Larisa Manescu writes about her experiences of being raised on Texas’ sex non-education curriculum:
My freshman year of high school, an abstinence speaker compared my virginity to a fragile, delicate thing, like a gift wrapped in paper. There was still hope, he said, if I had already unwrapped my present; I could always re-wrap it by giving up sex entirely. But if I didn’t, I’d probably end up with genital warts. (All roads lead to genital warts in abstinence-only programs. Somewhere buried deep in the minds of most students who grew up in these programs is a repressed memory of passing around a face-down photograph around a giggling classroom, with the occasional gasp as someone dared to flip the photograph to reveal “diseased” genitalia.)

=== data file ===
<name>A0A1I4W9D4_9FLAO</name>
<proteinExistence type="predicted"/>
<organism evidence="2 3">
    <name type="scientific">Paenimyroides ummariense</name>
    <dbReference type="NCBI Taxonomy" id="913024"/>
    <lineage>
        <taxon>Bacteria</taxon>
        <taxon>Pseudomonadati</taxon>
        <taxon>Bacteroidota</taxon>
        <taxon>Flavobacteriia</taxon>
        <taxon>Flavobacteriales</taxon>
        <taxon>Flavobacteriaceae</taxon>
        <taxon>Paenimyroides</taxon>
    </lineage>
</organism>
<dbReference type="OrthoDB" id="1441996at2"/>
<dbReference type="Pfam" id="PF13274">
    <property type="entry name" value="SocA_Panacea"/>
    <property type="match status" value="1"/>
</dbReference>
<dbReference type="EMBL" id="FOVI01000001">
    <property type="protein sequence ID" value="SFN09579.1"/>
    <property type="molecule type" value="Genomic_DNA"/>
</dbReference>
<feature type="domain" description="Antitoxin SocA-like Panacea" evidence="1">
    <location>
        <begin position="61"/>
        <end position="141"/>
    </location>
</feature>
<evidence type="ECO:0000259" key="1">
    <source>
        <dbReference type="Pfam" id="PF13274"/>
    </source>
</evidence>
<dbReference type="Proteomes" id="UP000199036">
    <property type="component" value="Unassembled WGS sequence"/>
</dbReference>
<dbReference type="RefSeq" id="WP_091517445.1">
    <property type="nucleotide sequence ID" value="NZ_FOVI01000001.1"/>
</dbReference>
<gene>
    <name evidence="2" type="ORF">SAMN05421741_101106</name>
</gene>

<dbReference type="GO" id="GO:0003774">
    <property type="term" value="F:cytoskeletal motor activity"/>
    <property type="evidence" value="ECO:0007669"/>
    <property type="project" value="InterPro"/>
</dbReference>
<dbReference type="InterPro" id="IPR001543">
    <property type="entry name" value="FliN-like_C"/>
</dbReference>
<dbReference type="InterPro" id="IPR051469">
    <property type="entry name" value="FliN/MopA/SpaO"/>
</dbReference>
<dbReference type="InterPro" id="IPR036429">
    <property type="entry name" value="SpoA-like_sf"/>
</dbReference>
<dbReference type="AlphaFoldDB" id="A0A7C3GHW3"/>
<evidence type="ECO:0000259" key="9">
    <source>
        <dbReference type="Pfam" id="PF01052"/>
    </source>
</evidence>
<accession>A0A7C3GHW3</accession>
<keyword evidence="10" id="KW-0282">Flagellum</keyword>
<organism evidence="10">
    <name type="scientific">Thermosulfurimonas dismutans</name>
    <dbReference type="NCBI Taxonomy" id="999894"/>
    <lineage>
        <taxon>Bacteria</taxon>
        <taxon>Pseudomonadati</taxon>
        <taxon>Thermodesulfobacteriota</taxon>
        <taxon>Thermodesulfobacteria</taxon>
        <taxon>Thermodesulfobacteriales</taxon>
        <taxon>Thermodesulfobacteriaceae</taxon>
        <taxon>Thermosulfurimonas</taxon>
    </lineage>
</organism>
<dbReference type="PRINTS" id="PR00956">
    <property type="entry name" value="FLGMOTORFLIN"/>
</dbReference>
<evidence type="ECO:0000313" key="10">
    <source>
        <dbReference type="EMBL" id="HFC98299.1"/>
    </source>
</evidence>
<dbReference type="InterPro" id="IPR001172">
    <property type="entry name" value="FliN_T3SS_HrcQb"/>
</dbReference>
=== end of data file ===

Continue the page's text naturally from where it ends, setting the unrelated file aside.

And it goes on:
We didn’t get many details about how, exactly, STIs were transmitted or pregnancy came about, but there was plenty of pressure to remain untouched, or else.
When I missed my period at 16, I jumped to the conclusion that maybe, somehow, my then-boyfriend’s semen was magic and could survive exposure to air. Little flying warriors, those sperm! I remember coming home from school to discover that my mother had seen my panicked online messages and was waiting for me with a pregnancy test. I remember the shameful feeling of peeing with the door open, fumbling for an explanation, trying to say it wasn’t possible…I don’t think? My poor mom must have thought I was either a liar or a fool.
Of course, the test was negative.
Read more about it here.